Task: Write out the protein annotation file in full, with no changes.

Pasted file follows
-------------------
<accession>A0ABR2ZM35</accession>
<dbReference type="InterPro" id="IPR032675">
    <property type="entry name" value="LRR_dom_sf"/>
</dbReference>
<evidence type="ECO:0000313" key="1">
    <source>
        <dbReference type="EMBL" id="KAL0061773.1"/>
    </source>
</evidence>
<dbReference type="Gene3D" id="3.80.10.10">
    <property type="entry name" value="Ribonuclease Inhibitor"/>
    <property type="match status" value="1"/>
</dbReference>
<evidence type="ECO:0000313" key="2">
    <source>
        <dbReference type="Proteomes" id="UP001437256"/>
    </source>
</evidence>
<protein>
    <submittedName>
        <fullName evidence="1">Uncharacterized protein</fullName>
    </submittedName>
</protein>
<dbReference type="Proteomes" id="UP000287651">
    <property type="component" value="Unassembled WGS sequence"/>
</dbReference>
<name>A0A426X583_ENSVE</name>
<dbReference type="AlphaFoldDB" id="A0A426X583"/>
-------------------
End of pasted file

<accession>A0ABR2ZM35</accession>
<dbReference type="InterPro" id="IPR032675">
    <property type="entry name" value="LRR_dom_sf"/>
</dbReference>
<evidence type="ECO:0000313" key="1">
    <source>
        <dbReference type="EMBL" id="KAL0061773.1"/>
    </source>
</evidence>
<dbReference type="Gene3D" id="3.80.10.10">
    <property type="entry name" value="Ribonuclease Inhibitor"/>
    <property type="match status" value="1"/>
</dbReference>
<evidence type="ECO:0000313" key="2">
    <source>
        <dbReference type="Proteomes" id="UP001437256"/>
    </source>
</evidence>
<protein>
    <submittedName>
        <fullName evidence="1">Uncharacterized protein</fullName>
    </submittedName>
</protein>
<dbReference type="Proteomes" id="UP000287651">
    <property type="component" value="Unassembled WGS sequence"/>
</dbReference>
<name>A0A426X583_ENSVE</name>
<dbReference type="AlphaFoldDB" id="A0A426X583"/>